Helping Kids Thrive While Distance Learning
Fall’s here, and school’s open. Most of our kids are trying to settle into learning – at least in part – virtually. I am seeing lots of kids in the office now for checkups, and I ask them all how distance learning is going.
I’m hearing that some kids like learning from home, but many don’t and are struggling. To understand how parents can help improve the experience of distance learning, I connected with my colleague Dr. Matt Holve, a child and adolescent psychiatrist.
He started by sharing some general advice:
- Take some time to reflect on what kind of learner your child is. Are they more independently motivated and organized or are they a bit more “relaxed”? Are they feeling stressed by the change in learning or are they generally calm? Try to see where the stresses are coming from so you can learn how to address them.
- Be easy with yourself by not expecting perfection from yourself or your kids. Distance learning is stressful for parents too!
- Education is important but know there’ll be time to catch up. Learning how to learn remotely is for all of us an experiment and may take some trial and error to get it right.
Dr. Holve followed up this advice with some practical suggestions in 3 categories: structure, incentives and supervision.
Structure the day
- Design a daily schedule as if they are actually going to school – include breakfast, snack-time, lunch and recess.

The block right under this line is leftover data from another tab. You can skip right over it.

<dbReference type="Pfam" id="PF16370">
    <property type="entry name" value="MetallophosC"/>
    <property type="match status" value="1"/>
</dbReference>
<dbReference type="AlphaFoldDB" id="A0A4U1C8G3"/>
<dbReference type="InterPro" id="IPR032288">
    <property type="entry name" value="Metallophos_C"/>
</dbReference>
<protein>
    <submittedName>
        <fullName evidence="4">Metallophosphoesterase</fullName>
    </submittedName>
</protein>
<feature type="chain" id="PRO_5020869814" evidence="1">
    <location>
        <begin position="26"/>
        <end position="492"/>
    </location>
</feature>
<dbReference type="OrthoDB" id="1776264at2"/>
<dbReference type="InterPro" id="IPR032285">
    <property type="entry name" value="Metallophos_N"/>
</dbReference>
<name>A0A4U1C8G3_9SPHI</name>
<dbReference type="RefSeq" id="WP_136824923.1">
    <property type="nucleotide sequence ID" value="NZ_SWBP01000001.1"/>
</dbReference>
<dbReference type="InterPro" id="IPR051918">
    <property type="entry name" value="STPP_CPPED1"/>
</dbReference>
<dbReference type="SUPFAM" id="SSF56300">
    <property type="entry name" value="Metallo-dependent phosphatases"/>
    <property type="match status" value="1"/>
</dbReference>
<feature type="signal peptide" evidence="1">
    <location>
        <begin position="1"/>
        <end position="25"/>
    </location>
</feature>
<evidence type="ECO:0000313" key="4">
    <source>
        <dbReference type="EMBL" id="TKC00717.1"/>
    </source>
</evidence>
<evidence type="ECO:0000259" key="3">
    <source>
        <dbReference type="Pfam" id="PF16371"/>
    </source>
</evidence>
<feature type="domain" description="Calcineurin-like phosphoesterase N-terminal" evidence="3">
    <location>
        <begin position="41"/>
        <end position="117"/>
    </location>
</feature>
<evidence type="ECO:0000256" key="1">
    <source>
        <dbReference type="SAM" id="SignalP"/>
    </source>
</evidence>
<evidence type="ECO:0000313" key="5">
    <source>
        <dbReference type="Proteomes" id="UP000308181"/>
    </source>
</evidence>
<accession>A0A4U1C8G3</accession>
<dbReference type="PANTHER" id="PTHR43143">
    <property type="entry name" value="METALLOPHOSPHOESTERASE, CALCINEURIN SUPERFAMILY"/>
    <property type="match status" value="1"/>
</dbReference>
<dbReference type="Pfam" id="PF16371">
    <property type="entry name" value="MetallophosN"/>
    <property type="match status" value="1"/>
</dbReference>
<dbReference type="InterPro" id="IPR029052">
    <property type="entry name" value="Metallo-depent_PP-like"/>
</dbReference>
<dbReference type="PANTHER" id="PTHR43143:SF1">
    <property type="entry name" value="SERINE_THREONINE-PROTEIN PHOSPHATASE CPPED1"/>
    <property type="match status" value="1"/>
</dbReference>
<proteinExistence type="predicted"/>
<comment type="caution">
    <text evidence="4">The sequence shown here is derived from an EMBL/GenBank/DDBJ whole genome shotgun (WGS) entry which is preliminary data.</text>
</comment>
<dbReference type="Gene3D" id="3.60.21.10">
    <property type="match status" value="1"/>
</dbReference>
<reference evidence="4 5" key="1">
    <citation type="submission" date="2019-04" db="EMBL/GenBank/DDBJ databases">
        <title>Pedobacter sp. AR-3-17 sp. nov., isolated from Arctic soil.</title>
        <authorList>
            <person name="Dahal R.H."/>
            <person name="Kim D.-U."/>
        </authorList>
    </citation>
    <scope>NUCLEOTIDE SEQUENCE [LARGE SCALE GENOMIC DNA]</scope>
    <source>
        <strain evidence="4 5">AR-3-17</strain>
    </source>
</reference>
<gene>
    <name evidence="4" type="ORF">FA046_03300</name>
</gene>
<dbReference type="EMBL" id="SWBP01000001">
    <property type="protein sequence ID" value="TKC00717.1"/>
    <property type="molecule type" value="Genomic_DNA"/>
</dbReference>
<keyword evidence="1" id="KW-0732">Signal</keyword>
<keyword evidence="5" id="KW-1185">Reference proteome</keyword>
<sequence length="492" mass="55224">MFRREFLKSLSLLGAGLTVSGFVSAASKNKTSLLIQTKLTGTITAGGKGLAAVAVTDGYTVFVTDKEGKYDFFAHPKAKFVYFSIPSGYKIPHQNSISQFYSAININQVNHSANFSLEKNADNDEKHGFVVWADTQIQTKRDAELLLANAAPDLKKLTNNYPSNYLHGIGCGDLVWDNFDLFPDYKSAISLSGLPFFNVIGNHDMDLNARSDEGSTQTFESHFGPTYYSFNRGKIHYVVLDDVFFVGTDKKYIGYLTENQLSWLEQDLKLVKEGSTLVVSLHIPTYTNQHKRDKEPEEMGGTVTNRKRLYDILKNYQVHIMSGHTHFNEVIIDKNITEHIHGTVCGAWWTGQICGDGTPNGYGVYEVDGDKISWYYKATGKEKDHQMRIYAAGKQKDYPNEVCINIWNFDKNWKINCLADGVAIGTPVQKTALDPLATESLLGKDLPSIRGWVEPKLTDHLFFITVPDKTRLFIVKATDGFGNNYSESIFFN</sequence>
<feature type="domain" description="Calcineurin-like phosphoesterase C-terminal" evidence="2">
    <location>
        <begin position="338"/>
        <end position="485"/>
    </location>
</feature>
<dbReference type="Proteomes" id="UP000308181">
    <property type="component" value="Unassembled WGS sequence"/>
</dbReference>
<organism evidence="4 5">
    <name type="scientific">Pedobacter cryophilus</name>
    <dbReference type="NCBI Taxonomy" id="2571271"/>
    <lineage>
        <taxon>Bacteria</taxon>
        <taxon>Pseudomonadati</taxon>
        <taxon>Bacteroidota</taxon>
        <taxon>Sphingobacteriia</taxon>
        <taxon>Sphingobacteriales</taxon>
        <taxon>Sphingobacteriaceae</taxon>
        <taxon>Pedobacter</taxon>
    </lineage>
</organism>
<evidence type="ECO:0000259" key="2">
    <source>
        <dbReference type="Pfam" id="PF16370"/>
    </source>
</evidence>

- Go over the schedule and ask what they need to be ready each morning. Think of it like packing their backpack to go off to in-person school!
- Post age-appropriate schedules where kids can check them.
- Use a timer or set alarms. Daily schedules will be more effective if they outline specific tasks and the amount of time allotted to them.
- Set up a dedicated study space – and involve your child to figure out how it can be improved. Is it free of distractions? What supplies do they need?
- Investigate online resources that teachers may not have recommended, like audiobooks, podcasts, or cooking shows that capture your child’s interest.
Motivate with incentives
- Start by asking kids “Why do you go to school?”
- Maximize their free time to do creative projects and have physical activity.
- Set clear daily goals – usually 4 to 6 per day. Write them down together before the day starts. Then at the end of the day, follow up to see if the goals were met. Most children will feel motivated by seeing themselves meet these goals.
- Give praise but remember “rewards” should start with their own sense of accomplishment.
- Start by checking in and asking how things are going? If you get the answer “fine,” don’t stop there. You can say “I’m guessing that fine means some things are going well, and some aren’t. What is working for you? What isn’t?”
- Stay connected with their teacher. Don’t wait for the teacher to connect with you. Reach out directly to them to ask if your child is staying connected in class.
- Remove distractions by putting phones put away and setting rules about what your child is not allowed to do on the computer during school hours.
Finally, Dr. Holve asked us all to appreciate the gift of time and flexibility distance learning can offer. In my own practice, lots of the kids I have asked are appreciating this too, despite the other challenges. They have told me they like the ability to focus on getting their work done and having extra time left over. And many kids have told me they’re enjoying having more time with their families.
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